Sunday, October 31, 2010

Kids Dressed Up

Here are pictures of this kids in costume. Not all the costumes are Halloween costumes, but they all could have been Halloween costumes.

Sunday, October 17, 2010

Orville the Kid

I was randomly thinking about Orville the other day and giggling at his antics as a little boy. I remember that he loved the Disney Movie Flight of the Navigator. He thought the line, "See you later, Navigator!" was hysterical.
Orville was the only one of the children that was a biter. As a two-year-old, if something wasn't going his way, lookout! He would bite and then sit there innocently with an expression that said, "What's this all about?I'm just sitting here minding my own business."
He was about five months old when Prudence and Petunia went back to school after summer vacation. He became really fussy every morning when they left for school. I would venture to guess he was wondering where his entertainment committee went.
When we moved into Leisure Village while we built our house, Orville loved it! There were kids everywhere to play with. He thought Laser (as he said) Village rocked. One of the kids there was devastated that Orville had to go with our family when we moved.
Orville's uncle gave us an animated video of some raisins singing a certain kind of music which Orville watched every morning. Later we were at the mall when one of the songs from the video came on. He turned to me and said, "That's raisin music!"
I wouldn't have missed out on having Orville in our family.

Sunday, October 10, 2010


This week Pippi will have a birthday. Since she likes horses so much, I thought I would share some horse stories. Past members of our family had a lot of dealings with horses. Here are some of the stories I remember:

My Mom was born on a farm near Sugarville, Utah. They had a mare who was a special horse. Mom’s family was forced to sell the farm when the government or some other entity began pumping water out of the ground to drain a swamp or something. Then, the well on the family farm went dry. They sold their mare to the neighbors. Later the neighbors moved too. Years later, some of Mom’s family went back to the farm where the found the mare still living on the abandoned farm.

My Great grandfather Oscar A. Robertson came to Montana in 1864. Believe it or not, at one time in his life he had race horses. Here is the story in my father’s words:
Q. Didn’t you say he [O.A. Robertson] gambled a lot of his money away too?
A. Well, he really wasn’t a gambler. He had race horses. He spent a lot of money on race horses. Now, he really didn’t gamble any money away because from what my Dad [O.D. Robertson] told me anyway, and what George Cooney said (who used to ride for him as a jockey when he was a young fellow), that he never knew him [O.A. Robertson] to lose a race. He bet quite heavily on them. They’d put up a $50,000 purse - winner take all. And instead of running just one race, they’d run heats. And he’d [O.A. Robertson] bet on each heat. Generally, they’d let the opposition win the first heat. And they’d really bet on the second heat. They’d just nip ‘em on the second heat. And on the last heat, they’d whop ‘em good!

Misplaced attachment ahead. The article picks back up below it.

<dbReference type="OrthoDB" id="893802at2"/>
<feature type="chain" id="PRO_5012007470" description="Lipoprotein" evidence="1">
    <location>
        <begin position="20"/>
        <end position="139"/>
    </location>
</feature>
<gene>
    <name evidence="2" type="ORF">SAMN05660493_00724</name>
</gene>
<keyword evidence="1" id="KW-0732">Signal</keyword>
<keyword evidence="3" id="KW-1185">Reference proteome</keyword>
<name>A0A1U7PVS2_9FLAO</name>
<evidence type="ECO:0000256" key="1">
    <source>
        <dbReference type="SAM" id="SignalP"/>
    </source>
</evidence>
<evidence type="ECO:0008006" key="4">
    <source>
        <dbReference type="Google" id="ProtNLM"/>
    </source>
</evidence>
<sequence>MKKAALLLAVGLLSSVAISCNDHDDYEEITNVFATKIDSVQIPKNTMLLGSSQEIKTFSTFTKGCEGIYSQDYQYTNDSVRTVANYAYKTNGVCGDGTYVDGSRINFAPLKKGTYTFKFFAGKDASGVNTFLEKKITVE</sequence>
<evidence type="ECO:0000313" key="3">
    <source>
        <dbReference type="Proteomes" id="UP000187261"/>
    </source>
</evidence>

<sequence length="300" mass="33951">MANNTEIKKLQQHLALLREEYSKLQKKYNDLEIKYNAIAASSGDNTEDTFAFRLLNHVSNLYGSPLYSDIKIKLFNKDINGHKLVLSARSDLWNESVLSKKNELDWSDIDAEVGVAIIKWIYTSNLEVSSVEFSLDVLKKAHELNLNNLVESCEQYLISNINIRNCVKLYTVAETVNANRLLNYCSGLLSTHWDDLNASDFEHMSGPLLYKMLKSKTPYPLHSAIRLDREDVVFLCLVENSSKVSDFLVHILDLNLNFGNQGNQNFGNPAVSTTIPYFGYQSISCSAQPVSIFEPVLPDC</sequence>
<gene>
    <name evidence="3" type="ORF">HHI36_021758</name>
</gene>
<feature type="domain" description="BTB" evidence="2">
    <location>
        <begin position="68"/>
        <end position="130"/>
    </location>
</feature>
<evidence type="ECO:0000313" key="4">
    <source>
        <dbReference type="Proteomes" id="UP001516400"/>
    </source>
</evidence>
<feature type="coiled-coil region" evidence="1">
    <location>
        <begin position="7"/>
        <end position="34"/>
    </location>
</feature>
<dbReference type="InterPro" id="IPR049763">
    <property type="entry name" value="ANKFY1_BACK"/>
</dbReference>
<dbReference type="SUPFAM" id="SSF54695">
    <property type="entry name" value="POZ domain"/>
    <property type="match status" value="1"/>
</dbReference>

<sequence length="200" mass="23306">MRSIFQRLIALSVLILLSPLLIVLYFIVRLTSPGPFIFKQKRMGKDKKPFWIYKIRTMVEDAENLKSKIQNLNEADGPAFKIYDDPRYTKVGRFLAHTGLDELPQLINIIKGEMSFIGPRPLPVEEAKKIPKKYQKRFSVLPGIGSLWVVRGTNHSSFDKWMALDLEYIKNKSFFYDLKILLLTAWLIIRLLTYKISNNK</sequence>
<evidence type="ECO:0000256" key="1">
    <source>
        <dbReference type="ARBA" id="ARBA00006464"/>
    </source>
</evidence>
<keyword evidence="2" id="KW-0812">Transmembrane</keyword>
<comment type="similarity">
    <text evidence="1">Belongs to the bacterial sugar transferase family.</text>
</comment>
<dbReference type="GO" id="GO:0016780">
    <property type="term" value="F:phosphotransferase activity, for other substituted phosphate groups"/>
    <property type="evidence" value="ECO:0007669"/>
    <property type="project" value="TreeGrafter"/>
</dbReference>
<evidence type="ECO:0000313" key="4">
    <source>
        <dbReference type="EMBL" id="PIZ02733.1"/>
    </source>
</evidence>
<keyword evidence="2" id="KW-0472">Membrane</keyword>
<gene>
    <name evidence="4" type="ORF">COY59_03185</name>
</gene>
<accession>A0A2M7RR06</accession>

George Cooney said he never knew of O.A. Robertson to lose any of those match races , and they put up a $50,000 purse. Of course, they used to have a lot of money. And they spent a lot of money on horses because he sent some of his brood mares back to Kentucky after the railroad came through and had them bred at $5,000 a piece to raise colts. So you know, he had the best there were in those days. He had good blooded stock.

In addition, my Uncle Les owned race horses and spent quite a few years on the race horse circuit. My Uncle Gene also owned race horses.

My grandfather, O.D. Robertson used to break horses so they could be ridden. He said it took two weeks. Once he spent two weeks breaking horses for a man, and the man never paid him. Years later when the man passed away, Grandpa submitted a claim against the estate for his money. He got the money he was owed.

My grandfather had a brand, but I can’t remember what it was. I know it had an R in it. To use it on horses, he had to brand his horses on their jaws. That wasn’t a good place to brand horses, so he used my grandma’s brand, the lazy B K to brand the horses on their hip, which was a better place.

In Grandpa’s [O.D. Robertson] own words:
I took up a ranch and filed a Quit claim Deed. You could prove up in five years, see, but it proved to be on railroad land. After I lived on it for three years, the railroad took it away from me. And then I bought from the railroad company. I run horses there. I had a regular (?) horse ranch. I bought a bunch of horses at an administrative sale and took them down there. Those horses wasn’t worth nothing then. Four dollars a head I paid for them, borrowing money from the Union Bank and Trust Company to buy them with. Then I brought these horses and shipped some of them to Sioux City, Iowa – a hundred head of them; a hundred head of them to St. Louis, Missouri. Got eighty dollars a head for them. Then, I shipped the rest to Canada and sold them up there.
When they had this boom in Alaska, I sold out my ranch there and went to the Dawson City Stampede.

My Mom was very leery of horses. I gather, she'd seen some terrible accidents and deaths that involved horses. I remember both her and my Dad saying, "You never can tell what a horse is going to do."


This year I grew a pumpkin for each of my grandchildren. When are you coming to pick them up?

Tuesday, October 05, 2010

Stacy's Garden

The garden I planted in memory of Stacy is doing the best it has ever done. Max has only dug it up once this summer. And he only dug up a few white carnations.
Another plus is that the deer don't seem to like the flowers I planted.

Cars that Go Fast

Wilbur knows how to make cars go fast.